"An art collection sometimes reveals aspects of someone's personality that you would never discover during an ordinary encounter."

Thijs Demeulemeester

31 October 2022

Thijs Demeulemeester is a Flemish interior, design and art journalist. He writes among others for the magazines Weekend Knack and the newspaper De Tijd. He has also published several books over the years. On Wednesday November 9th, his latest book Homes for Collectors will be presented at MAD Brussels. Demeulemeester will have a conversation with two collectors about their collection of contemporary art and design, what collecting means to them, what drives them, how they buy and what is the purpose of their collection.

MAD spoke with Thijs Demeulemeester about Home for Collectors, his new book. 

You are a design journalist and meanwhile also write design books. Can you briefly explain your career path?

"The advantage of being a journalist or author is that you don't need a specific diploma. Curiosity and the desire to write can go a long way. After studying political and social sciences in Leuven, I did one year of journalism in Brussels. I liked the internship at Weekend Knack so much that I ended up in that lifestyle sector. I have been writing human and accessible stories about architecture, interior design, art and living for 18 years. I still love visiting people's homes and diving into their personal universe for an article. Conversations with (interior)architects also fascinate me as their visions of 'good living' are so diverse. What I myself think about it is less relevant. I mainly want to show talent to the readers and let the most original voices in the field have their say. Of course, I have my own taste, but I also feature stories about architecture or interiors that I would never want to live in myself. "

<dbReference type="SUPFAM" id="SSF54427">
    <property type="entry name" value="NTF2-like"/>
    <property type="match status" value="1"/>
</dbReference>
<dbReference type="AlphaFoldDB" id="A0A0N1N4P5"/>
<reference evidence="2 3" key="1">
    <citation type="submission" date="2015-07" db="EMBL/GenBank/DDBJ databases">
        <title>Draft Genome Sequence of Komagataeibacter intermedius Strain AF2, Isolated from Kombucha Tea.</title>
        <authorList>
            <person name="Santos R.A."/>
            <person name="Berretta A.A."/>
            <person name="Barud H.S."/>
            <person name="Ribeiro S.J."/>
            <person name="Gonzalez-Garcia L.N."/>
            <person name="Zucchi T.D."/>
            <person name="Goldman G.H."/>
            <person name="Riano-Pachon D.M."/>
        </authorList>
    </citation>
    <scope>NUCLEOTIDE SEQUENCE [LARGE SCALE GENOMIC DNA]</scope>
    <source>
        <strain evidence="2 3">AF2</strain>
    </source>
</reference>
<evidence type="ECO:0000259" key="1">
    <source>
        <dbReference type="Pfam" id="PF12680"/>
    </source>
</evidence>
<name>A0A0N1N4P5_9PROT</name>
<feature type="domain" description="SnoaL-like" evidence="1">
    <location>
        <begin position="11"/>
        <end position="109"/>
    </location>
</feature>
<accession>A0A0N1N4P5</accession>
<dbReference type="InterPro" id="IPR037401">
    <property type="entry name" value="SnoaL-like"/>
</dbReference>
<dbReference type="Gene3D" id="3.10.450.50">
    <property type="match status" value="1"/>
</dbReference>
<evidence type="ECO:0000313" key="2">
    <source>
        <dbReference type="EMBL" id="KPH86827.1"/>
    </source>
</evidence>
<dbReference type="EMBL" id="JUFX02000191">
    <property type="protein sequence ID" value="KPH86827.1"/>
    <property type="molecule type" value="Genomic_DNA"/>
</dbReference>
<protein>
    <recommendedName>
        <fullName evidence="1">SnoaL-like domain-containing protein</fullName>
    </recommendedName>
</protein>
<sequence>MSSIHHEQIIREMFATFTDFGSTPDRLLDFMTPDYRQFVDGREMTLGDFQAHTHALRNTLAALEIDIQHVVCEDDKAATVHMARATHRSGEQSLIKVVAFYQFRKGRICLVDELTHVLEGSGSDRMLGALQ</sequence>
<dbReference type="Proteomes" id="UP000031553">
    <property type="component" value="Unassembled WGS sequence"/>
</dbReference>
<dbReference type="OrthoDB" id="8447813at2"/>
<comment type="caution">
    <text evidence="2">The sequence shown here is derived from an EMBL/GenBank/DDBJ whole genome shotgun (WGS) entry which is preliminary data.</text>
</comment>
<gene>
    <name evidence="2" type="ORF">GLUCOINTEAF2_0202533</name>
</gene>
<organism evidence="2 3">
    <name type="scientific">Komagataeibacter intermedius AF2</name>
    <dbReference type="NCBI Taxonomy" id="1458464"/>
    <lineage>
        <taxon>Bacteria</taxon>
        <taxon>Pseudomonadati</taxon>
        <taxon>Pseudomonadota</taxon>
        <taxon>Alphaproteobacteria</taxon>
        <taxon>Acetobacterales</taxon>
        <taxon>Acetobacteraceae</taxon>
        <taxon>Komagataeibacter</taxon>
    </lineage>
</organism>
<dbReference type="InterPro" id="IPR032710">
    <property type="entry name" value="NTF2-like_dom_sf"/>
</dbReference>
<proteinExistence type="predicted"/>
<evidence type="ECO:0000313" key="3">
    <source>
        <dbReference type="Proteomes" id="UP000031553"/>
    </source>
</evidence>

In your opinion, has the design world changed compared to the design world when you just started your career?

"These are very exciting times for architects and designers. Our world is changing at lightning speed. Both ecologically and socially, there are constantly new challenges, just think of the energy crisis, the skyrocketing house prices, the boom in homeworking or the large number of singles. In reaction to these challenges, designers and architects have to come up with innovative answers that transcend their time. This interests me enormously."

"At the same time, I have a soft spot for modernist heritage and design from the 20ste century. It's fun to look back and see how relevant some architects or designers still are today. I find it valuable to bring stories about modernist homes, prepared for the challenges of the 21ste century. When I started my career, in 2004, vintage design really started to become a trend. Eighteen years later, it has proved to be a keeper. Nostalgia is a key driver in the design world and in the art world anyway. Just look at the market for vintage cars, original cartoons, dinosaur fossils or vintage furniture: those who can afford it like to collect artefacts from their childhood. Many people collect what fascinated them as children."

You are releasing a new book called Homes for Collectors. What is it about?